U.S. and Brent crude oil price gained slightly, while gold, which hasn’t been spared by the rally in stock and commodity markets, lost little ground – still hovering at the all-time highs.

Ahead of the first-quarter windfall for US banking behemoths reporting their earnings on Friday, market watchers have every reason to believe the creamy profits they reaped last year will see a single-digit contraction.

The epidemic of what famed CEO PepsiCo CEO Indra Nooyi called Wall Street’s ‘excessive focus on the short-term’ is as infectious as ever on the complexion of industry titans poised to kick off their first-quarter results.

Stock trends: US Banks Huge Profits

Ahead of the first-quarter windfall for U.S. banking behemoths reporting their earnings on Friday, market watchers have every reason to believe the creamy profits they reaped last year will see a single-digit contraction.

Global stock trends saw an uptick and financial markets, including bonds and currencies, stabilized on Wednesday,
Global stock trends saw an uptick and financial markets, including bonds and currencies, stabilized on Wednesday,

JPMorgan Chase – which is set to announce an expected 4% dip in earnings per share (EPS), compared with last year, according to an LSEG survey; Citigroup, wholesaler of junk mortgages, down by 35%; the epicentre of the Wall Street derivatives virus, Goldman Sachs, down 13%; Wells Fargo, deadbeat lender, down 11%; Bank of America, financial juggernaut, $40 billion in settlements, down 18%; the tidy masterminds of Morgan Stanley, piteously up just 2%.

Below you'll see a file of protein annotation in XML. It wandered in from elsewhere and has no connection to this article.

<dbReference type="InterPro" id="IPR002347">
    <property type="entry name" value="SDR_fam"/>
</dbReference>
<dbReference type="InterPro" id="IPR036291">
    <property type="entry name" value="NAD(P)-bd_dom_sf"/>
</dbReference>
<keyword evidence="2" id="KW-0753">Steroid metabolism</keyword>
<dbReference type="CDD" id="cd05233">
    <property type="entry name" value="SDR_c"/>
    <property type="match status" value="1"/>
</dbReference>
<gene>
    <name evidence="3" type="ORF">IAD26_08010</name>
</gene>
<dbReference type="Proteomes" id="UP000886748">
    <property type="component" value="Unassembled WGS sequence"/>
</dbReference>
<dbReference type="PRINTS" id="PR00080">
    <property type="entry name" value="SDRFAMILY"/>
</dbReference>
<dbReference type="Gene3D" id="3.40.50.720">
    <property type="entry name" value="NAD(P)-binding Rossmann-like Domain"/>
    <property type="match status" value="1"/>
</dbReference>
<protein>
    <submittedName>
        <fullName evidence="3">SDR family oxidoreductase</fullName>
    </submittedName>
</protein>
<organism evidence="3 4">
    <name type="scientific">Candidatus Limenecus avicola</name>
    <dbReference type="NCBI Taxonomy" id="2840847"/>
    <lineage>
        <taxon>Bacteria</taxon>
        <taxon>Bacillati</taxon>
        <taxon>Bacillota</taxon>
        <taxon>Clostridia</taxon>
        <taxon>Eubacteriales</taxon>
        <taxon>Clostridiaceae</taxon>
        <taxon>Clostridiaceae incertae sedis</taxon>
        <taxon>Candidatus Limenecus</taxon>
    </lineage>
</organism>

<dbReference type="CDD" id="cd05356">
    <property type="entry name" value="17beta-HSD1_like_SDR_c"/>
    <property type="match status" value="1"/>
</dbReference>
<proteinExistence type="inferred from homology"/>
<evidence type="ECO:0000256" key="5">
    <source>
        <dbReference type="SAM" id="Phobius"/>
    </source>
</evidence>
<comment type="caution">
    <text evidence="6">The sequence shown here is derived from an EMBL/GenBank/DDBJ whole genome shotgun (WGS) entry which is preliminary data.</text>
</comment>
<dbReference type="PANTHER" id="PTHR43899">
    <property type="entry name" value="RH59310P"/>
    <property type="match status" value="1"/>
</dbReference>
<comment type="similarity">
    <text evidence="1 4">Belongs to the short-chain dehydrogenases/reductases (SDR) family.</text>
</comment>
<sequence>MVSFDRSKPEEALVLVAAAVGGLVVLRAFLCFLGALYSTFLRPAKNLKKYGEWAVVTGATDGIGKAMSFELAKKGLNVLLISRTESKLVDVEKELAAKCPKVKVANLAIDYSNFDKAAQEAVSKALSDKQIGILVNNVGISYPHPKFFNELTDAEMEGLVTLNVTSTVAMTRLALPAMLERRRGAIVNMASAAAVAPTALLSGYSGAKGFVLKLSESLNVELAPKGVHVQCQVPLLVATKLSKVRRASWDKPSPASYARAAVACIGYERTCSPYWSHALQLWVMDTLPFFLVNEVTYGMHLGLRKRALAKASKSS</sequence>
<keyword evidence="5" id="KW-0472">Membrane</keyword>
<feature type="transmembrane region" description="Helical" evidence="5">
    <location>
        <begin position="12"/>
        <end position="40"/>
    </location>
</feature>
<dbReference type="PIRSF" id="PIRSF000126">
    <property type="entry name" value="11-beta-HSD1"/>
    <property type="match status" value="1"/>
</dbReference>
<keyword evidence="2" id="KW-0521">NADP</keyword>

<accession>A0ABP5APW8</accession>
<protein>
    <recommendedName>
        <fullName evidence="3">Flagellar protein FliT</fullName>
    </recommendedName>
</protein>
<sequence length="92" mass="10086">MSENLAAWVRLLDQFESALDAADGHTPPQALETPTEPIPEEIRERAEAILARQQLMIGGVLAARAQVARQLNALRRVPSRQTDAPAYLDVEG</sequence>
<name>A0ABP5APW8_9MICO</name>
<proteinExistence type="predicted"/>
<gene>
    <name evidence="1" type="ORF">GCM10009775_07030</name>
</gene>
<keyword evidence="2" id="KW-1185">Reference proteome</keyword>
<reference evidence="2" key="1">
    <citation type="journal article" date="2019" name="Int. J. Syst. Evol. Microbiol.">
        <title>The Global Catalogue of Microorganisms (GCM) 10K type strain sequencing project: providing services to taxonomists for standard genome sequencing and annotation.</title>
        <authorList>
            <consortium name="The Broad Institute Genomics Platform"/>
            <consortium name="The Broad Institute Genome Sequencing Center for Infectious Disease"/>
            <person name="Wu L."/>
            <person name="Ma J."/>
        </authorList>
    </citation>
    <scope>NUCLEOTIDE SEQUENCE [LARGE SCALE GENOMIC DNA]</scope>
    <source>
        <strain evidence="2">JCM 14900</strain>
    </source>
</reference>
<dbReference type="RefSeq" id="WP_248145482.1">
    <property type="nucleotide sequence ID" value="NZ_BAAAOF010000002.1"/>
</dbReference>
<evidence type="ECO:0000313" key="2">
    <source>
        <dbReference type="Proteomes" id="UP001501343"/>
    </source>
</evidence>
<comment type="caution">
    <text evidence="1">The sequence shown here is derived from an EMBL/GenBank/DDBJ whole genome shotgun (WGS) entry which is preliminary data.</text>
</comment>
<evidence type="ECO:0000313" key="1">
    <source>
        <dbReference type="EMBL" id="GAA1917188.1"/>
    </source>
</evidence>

The focus this quarter is on the path of US interest rates and what they mean for banks’ net interest income, the margin between lending and deposits.

Stock trends: Profit Rally

Since the Federal Reserve began to raise interest rates in March 2022 to curb inflation, banks have been enjoying a boom in profits, with NII accounting for as much as 70% of the rally.

Investors are keen to hear what bank executives have to say about the outlook for NII as market expectations have shifted to reflect more limited rate cuts from the Fed.

Analysts at the investment bank Morgan Stanley have suggested that higher rates will benefit JPMorgan, Bank of America and Wells Fargo more than their competitors, boosting their NII outlooks.

Stock trends: High Interest Rate Squeezing Consumers

But continued high-interest rates could squeeze consumers’ budgets and lead to more defaults on loans, and banks might have to set aside more reserves to cover potential losses.

Banks with diverse consumer and commercial operations have proved more resilient than those exposed to Wall Street’s gyrating deal-making activities.

Among the S&P 500 banks group, Citigroup, Wells Fargo and JP Morgan have been outperforming so far this year, and their stock prices have jumped.

The jump in the first quarter also hinted at an uptick in mergers and acquisitions, a welcome sign for Goldman Sachs, Morgan Stanley and other investment banks that depend more on investment banking fees.

Stock trends: Banks Cashing it in